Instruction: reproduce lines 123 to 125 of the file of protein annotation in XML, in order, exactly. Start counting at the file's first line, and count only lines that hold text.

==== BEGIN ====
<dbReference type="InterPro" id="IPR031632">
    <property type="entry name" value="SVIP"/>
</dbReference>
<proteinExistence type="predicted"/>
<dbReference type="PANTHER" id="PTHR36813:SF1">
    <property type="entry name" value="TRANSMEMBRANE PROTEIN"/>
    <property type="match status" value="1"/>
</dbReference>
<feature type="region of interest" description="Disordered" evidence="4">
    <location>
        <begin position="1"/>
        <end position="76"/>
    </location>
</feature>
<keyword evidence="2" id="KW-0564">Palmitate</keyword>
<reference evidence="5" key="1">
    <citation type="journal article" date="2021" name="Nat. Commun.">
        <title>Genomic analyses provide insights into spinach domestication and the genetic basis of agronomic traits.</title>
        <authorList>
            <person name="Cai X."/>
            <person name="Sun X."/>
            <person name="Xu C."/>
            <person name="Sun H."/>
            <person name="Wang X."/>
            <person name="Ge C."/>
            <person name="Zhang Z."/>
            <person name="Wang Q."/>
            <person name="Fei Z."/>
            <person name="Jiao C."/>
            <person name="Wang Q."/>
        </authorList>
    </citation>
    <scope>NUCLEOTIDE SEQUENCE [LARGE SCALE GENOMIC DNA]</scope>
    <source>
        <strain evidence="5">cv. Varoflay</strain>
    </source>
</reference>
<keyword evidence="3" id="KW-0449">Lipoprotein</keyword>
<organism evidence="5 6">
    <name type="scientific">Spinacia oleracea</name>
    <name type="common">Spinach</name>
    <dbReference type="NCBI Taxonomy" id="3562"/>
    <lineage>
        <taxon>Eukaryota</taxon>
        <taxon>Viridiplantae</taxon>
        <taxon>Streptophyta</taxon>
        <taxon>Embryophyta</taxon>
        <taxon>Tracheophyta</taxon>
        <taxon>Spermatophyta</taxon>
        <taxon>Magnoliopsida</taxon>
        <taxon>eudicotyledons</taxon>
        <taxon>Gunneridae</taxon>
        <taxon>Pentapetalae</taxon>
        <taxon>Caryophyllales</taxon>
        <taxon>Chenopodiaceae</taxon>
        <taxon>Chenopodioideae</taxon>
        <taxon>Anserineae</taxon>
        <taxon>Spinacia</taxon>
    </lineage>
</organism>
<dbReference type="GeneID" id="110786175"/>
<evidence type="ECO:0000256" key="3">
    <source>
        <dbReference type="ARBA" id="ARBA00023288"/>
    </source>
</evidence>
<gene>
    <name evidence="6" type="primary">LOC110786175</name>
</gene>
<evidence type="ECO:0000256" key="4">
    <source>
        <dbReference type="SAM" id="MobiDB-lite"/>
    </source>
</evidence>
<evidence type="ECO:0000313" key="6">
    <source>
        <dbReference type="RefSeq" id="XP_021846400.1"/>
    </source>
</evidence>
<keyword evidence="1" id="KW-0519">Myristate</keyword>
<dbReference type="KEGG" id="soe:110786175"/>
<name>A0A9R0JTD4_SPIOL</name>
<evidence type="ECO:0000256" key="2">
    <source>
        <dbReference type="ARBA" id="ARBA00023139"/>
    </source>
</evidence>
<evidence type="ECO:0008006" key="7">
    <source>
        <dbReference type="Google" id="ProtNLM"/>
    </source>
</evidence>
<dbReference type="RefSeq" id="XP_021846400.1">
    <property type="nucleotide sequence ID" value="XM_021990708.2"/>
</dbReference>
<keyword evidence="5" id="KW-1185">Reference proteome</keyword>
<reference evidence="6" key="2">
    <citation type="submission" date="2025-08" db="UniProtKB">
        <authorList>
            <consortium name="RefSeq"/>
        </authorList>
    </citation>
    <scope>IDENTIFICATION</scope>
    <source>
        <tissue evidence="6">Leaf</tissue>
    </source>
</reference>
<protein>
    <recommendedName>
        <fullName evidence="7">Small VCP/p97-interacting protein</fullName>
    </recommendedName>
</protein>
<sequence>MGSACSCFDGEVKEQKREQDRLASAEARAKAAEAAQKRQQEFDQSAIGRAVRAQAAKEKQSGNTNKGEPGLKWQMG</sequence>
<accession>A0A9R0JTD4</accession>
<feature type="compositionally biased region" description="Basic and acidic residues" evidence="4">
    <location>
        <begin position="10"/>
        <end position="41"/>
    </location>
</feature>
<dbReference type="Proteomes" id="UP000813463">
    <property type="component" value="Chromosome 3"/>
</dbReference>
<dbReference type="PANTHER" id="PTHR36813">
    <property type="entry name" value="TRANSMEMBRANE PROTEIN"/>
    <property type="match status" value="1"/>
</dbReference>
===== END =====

</dbReference>
<dbReference type="PANTHER" id="PTHR36813">
    <property type="entry name" value="TRANSMEMBRANE PROTEIN"/>